Gliding Cars Planned for new Railway (May, 1933)
Gliding Cars Planned for new Railway
TRAINS THAT WOULD SKIM TRACKS AT HIGH SPEEDS PROPOSED IN DARING TRANSPORTATION SCHEME IMAGINE a flying railroad in which captive airplanes serve as cars. Skimming through the air, the streamlined cars are expected to attain speeds up to more than 200 miles an hour. A cage of rails restrains them from actually leaving the track.
That is a brief outline of a project for a high-speed transportation system put forward by a New York engineer, Walter H. Judson, pioneer aviator and formerly chief engineer for a railway car manufacturer. In Judson’s opinion, all engineering details have been worked out. With the cooperation of makers of railway and electrical machinery, structural steelwork, and airplane equipment, he has prepared a complete plan.
Judson’s plan calls for a light-weight structure of steel with a roadbed of trough-shaped cross section. Two bottom rails will be faced with rubber; these will support the flying car, with its pressed-steel wheels, while it lightens itself with increasing speed. A pair of side rails will serve as buffers and prevent sidesway. L-shaped rails at the top will complete the cage and prevent the car from lifting itself completely from the track.
The fifty-foot coach, encased in a streamlined shell of light metal alloy, will resemble an airplane fuselage shorn of wings. Wind-tunnel tests show, Judson says, that the curvature of the roof provides sufficient lift at full speed to raise nearly all of the car’s weight from the rails. Guide wheels with rubber tires are expected to restrain the car if it should leave the rails entirely, while similar wheels limit sideward movement.
A compact geared turbine will drive the propeller. Steam is supplied from an oil-burning boiler in a rear compartment, and exhaust steam from the turbine will pass through a condenser, enabling most of the water to be recovered and used over again.
The coach Judson plans would accommodate from thirty-six to fifty-four passengers. Its crew would consist of pilot, mechanic, and porter. There is no conductor.
For transcontinental service and other long hauls, Judson proposes the use of a flying train of from three to ten coupled sections, instead of the individual coach. A power car at the front would pull a string of passenger or freight-carrying sections, ending in a tapered observation car or caboose, at from 100 to 180 miles an hour Judson says. The cars will be coupled in such a way as to avoid wind drag from vacuum pockets forming between them.
Since an ordinary brake would quickly burn out if applied to a vehicle traveling at such speed, the propeller will be made to serve as an air brake. This will be done by reversing the pitch of the propeller blades so that they push the air ahead of the car and retard its motion. When the vehicle has thus been slowed to ninety miles an hour, steam-operated brakes will be applied to I-beams at the sides of the trough and bring the car to a halt. A full stop from a speed of 200 miles an hour can be made in 7,800 feet, Judson calculates.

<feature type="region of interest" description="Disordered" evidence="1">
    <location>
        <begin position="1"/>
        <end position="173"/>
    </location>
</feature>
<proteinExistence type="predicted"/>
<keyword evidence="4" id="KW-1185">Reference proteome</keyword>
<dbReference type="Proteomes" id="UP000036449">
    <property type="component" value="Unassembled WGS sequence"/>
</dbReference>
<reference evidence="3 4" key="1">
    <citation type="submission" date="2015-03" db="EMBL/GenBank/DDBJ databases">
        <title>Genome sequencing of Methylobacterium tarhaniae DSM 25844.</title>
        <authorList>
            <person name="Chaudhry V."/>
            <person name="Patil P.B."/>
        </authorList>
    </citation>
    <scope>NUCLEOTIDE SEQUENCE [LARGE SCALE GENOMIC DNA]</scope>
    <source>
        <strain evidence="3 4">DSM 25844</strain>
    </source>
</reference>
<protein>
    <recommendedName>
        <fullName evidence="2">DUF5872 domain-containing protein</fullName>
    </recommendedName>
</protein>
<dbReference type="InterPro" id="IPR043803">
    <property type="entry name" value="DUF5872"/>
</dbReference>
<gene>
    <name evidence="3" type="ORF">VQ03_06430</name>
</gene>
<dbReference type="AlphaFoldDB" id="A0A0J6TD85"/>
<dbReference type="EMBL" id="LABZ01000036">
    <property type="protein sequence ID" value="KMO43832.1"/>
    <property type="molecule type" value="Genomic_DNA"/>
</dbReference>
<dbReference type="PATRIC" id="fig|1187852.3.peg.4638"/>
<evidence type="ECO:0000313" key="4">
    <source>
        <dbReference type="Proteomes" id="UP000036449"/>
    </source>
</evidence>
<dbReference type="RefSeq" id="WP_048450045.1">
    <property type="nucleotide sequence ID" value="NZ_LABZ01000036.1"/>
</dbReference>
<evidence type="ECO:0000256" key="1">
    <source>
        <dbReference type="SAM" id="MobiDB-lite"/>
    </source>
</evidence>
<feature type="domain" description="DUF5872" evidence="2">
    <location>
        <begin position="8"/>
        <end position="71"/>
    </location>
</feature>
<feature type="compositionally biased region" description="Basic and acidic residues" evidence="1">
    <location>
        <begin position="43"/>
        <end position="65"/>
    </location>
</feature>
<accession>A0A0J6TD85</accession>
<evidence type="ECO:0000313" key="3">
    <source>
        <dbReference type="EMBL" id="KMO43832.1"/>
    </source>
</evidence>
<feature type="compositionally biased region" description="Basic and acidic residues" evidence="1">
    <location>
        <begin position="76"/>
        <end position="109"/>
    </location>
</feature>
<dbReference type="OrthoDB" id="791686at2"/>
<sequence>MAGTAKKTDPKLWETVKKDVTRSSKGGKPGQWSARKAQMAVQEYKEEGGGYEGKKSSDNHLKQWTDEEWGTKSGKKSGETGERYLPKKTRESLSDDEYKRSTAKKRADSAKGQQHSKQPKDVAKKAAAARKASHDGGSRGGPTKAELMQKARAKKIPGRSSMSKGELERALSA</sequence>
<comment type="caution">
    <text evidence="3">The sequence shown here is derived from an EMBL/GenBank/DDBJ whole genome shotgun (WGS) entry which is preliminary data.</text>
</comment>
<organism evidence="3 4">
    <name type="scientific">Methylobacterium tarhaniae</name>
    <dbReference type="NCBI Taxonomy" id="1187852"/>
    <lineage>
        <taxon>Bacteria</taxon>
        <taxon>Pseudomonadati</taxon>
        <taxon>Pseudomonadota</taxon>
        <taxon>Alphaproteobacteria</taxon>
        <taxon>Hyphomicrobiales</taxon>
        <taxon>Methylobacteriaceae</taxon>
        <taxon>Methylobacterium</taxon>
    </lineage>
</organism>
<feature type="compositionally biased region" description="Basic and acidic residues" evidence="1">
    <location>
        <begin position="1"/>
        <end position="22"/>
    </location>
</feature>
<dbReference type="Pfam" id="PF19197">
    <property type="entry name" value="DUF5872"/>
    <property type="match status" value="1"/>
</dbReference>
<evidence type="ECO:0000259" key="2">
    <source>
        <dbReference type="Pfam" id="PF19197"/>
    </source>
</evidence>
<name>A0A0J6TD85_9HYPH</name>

An automatic signal system, he says will make it impossible for one car to approach closer than three miles’ distance to another. When a danger signal is picked up electrically from an inductor cable running along the center of the trough, the propeller blades will reverse of their own accord and the steam brakes operate after the proper interval. If any foreign object falls into the runway, an emergency signal is automatically flashed to oncoming cars and the usual action of the propeller brake is accelerated. The pilot has no signals to watch, but can talk with other cars and with the train dispatcher through a “wired wireless” system using the same conductor that carries the signals. These safety features and the absence of any grade crossings greatly reduce the chance of accident, Judson believes.
Windows will be sealed and fresh air provided by an air-conditioning system with an inlet at the front of the car.
Judson announces that a fifteen-and-a-half-mile demonstration line is planned for New Jersey, to serve a community as yet unnamed. Both coaches and trains will be run according to the plan, and will make the trip to a terminal connecting with a New York ferry in six minutes. Commuters and sightseers, Judson says, will be offered an opportunity to use the line, although its principal purpose is to show the feasibility of the system for larger-scale application. He declares its use would bring Chicago within five and a half hours of New York City, and San Francisco eighteen hours from New York. First of the longer runs contemplated by Judson for his system are lines connecting Jersey City and Atlantic City, N. J., with Philadelphia, Pa.